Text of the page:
This Canada Day long weekend, visitors are encouraged to take On-It Regional Transit to come to Banff, and if people need to drive, they are urged to park as soon as possible in Banff’s free Train Station Parking Lot and walk, cycle, or take Roam Public Transit to every attraction in and around Banff. The alternative is traffic delays of up to 90 minutes.
“The Town of Banff has ample room for people to explore our pedestrian zone, the plaza at Bear Street and all the trails and parks around town, but with a limited area of 4-square kilometres, our town has finite roads and parking that cannot accommodate vehicles if everyone chooses to drive everywhere,” said Banff Mayor Corrie DiManno.
“Parking, then walking, cycling or taking transit is the right thing to do in a national park, to reduce emissions that cause climate change, and because it is a much more enjoyable experience. Our pedestrian areas easily support the 30,000 people per day we regularly have in our downtown during the summer. But we can’t accommodate all personal vehicles.”
All parking lots in downtown Banff and in lots on Sulphur Mountain on the south side are expected to be full by 11 a.m. on the long weekend, and remain full until 6 p.m. People who drive across the bridge to the Sulphur Mountain Gondola or Hot Springs after 11 a.m. will likely experience traffic for up to 90 minutes. The Town’s vehicle counting system on the May long weekend showed that 50% of vehicles stuck in traffic delays coming down Sulphur Mountain had driven to the Gondola or Hot Springs and had to immediately turn back to town because the parking lots were full.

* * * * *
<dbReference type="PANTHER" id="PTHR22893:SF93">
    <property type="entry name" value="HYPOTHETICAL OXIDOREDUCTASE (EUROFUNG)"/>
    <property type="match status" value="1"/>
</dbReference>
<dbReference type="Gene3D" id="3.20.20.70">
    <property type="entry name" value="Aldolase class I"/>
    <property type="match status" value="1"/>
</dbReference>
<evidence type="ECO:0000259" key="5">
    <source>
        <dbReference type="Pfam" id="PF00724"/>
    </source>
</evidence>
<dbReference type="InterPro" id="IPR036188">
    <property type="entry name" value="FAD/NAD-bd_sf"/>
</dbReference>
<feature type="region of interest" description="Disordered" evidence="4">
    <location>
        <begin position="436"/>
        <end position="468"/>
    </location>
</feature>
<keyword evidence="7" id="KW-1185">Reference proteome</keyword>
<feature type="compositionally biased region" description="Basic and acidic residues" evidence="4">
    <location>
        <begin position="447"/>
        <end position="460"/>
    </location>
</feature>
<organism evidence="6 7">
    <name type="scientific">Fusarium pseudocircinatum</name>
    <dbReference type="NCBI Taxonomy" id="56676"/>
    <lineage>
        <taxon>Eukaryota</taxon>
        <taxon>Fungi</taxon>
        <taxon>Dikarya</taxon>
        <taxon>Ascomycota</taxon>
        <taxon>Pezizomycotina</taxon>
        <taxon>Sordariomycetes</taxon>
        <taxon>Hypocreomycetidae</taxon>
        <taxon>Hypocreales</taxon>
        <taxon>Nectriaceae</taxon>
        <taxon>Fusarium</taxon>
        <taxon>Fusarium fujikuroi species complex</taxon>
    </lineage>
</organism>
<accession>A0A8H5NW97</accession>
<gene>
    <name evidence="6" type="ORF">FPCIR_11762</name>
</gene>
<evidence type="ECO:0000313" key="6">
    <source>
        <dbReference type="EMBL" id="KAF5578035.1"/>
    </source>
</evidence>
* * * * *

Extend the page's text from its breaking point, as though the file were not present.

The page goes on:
“If you cross the Bow River Bridge in Banff this weekend, you are not stuck in traffic, you are traffic. People should park as soon as they arrive in town on the north side and walk or take transit,” said DiManno.
RV/Motorhome drivers should not drive into downtown Banff as there are no parking spaces for the large vehicles. There is dedicated free parking at the Train Station. Campers at Tunnel Mountain and Two Jack are urged to leave their vehicles at the campground and take a free Roam bus into town.
The top attraction close to the Town of Banff is the Sulphur Mountain Gondola. Visitors are encouraged to book their gondola tickets before coming to Banff. And people with bookings should park at the Train Station and take the free shuttle to the Gondola. Just north of town, Norquay also offers a high-altitude chairlift that has equally spectacular views.
The Town of Banff and Parks Canada invest in On-It Regional Transit for its Friday-Sunday service to and from Calgary (only $10 one way) to reduce the number of vehicles on the road. Banff also started the Roam Public Transit system that now serves Canmore, and drives right to the Lake Louise lakeshore, as well as the scenic route to Johnston Canyon, and attractions around Banff such the Cave and Basin Historic Site, Bow Falls and Lake Minnewanka.
For cyclists coming to Banff from Canmore on the famous Legacy Trail, the Bike Valet offers secure, staffed bike storage in the heart of the downtown Banff Pedestrian Zone, making the journey worthwhile.
Banff is an iconic place to celebrate Canada Day
Banff is a popular destination to enjoy Canada Day, with the iconic Rocky Mountain vistas all around. The Town of Banff is hosting a full day of activities, including marching bands, choreographed performances, a Canada Day Market, cultural and live music performances, and displays in the downtown pedestrian zone, on the Whyte Museum grounds, at the high school field and on Bear Street. Everything is in walking distance from the Train Station Parking lot. The day of activities culminates with a low-noise, low altitude pyrotechnics display.
For more information:
Jason Darrah, Town of Banff Communications